Spaying and Neutering
One of the best decisions a pet owner can make for a pet’s overall health and well-being is to spay or neuter.
Here are just a few of the benefits:
- Curb bad behaviors (urine marking, aggression, and roaming)
- Reduce risk of cancer. For unspayed females, the risk of cancers of the reproductive system is much higher than in spayed females. For male pets that are neutered, the chances of getting testicular cancer are eliminated, and research points to a lower rate of prostate cancer.
- Reduce long-term costs. The costs of a spay or neuter procedure is much less than the treatments required for reproductive system cancers.
- Reduce the overall number of pets that are euthanized. According to the AVMA (American Veterinary Medical Association), millions of dog and cats are euthanized each year. Be reducing the breeding instinct, less overpopulation will occur.
- A better pet. Males, who are not neutered, will seek a mate, leading to roaming. They'll also display dominance behaviors when encountering other males--often resulting in fights and severe aggression. Females, after spayed will be more content, without the discomfort they experience during breeding seasons.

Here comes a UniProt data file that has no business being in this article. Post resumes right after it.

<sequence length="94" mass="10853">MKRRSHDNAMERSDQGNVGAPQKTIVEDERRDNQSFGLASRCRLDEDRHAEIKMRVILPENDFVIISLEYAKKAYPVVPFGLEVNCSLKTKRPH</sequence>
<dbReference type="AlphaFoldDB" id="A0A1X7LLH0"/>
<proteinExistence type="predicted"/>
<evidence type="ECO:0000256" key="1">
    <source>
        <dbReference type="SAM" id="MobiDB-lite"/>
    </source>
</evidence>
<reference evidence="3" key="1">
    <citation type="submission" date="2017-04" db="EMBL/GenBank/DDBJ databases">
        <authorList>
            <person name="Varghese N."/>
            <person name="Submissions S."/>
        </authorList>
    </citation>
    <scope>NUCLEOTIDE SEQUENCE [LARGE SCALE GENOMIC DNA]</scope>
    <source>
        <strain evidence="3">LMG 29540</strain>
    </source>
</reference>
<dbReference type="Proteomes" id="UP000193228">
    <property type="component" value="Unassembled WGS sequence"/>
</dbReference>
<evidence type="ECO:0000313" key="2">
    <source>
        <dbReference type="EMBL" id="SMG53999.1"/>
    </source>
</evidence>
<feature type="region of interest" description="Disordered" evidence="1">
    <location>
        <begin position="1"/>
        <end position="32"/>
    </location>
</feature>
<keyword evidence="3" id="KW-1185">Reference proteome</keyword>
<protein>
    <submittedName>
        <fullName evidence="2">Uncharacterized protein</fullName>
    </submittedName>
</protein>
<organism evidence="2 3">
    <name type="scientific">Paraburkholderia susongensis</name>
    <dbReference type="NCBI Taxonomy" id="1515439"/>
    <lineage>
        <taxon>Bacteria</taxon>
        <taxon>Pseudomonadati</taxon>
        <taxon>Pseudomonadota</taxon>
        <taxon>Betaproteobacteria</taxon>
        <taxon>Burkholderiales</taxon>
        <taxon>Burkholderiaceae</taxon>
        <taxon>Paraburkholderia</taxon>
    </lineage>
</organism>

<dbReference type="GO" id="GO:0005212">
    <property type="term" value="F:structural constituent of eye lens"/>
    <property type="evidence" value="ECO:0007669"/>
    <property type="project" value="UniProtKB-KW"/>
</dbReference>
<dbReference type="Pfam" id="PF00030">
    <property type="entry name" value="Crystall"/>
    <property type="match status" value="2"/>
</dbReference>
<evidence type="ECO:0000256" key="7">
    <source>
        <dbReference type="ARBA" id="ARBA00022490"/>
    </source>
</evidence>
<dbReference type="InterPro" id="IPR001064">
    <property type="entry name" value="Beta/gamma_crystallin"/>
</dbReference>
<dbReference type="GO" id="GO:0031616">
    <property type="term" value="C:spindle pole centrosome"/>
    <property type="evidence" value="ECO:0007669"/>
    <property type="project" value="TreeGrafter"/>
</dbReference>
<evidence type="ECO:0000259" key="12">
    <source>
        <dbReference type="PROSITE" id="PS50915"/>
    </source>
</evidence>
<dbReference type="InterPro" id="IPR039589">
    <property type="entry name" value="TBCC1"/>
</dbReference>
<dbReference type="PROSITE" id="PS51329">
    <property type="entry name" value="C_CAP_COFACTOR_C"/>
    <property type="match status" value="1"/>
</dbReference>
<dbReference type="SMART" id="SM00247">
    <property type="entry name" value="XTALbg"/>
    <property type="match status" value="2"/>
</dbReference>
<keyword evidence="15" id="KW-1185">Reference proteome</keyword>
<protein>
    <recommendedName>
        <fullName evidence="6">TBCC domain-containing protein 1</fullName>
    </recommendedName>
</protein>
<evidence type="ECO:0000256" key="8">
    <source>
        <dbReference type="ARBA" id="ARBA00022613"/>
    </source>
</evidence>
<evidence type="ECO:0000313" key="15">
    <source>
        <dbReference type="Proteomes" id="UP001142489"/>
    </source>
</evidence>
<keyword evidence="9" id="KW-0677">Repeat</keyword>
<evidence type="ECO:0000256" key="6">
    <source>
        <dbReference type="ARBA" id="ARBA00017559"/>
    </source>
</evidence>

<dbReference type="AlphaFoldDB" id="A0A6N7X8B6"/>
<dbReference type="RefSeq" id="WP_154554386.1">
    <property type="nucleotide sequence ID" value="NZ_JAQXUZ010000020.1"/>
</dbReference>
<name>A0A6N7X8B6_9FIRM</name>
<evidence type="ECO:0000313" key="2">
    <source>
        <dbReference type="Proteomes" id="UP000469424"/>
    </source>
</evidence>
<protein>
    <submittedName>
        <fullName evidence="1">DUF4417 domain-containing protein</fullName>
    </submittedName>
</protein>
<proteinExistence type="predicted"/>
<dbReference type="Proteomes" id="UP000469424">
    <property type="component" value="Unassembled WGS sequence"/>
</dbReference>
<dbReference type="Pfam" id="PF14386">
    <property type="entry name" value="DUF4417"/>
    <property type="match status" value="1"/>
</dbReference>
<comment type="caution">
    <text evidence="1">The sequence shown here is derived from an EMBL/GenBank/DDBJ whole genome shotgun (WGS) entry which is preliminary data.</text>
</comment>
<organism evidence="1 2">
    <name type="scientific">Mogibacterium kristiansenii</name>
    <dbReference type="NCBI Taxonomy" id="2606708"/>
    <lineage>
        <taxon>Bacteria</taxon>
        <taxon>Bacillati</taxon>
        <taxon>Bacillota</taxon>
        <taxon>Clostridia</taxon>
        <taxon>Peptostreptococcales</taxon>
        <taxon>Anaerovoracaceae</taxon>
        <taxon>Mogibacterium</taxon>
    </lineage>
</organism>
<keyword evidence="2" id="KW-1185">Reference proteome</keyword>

- A safer pet. A spayed female will not be sought out by male dogs.
What exactly is spaying or neutering?
Spaying is the sterilization surgery performed on a female pet. The ovaries and uterus are removed under anesthesia. Usually an overnight stay is suggested to help monitor your pet's comfort and health.
Neutering is the sterilization of male pet where the testicles are removed. A minimal hospital stay, if any, is required. This procedure is also performed under anesthesia.
The recovery for both surgeries is minimal, as are the risks. Prior to your pet's surgery, we will explain the procedure, risks and after-care of your pet.
Monday: 7:30am - 5pm
Tuesday: 7:30am - 5pm
Wednesday: 7:30am - 5pm
Thursday: 7:30am - 12pm; 1:15pm - 5pm
Friday: 7:30am - 5pm
Saturday: By Appointment Only
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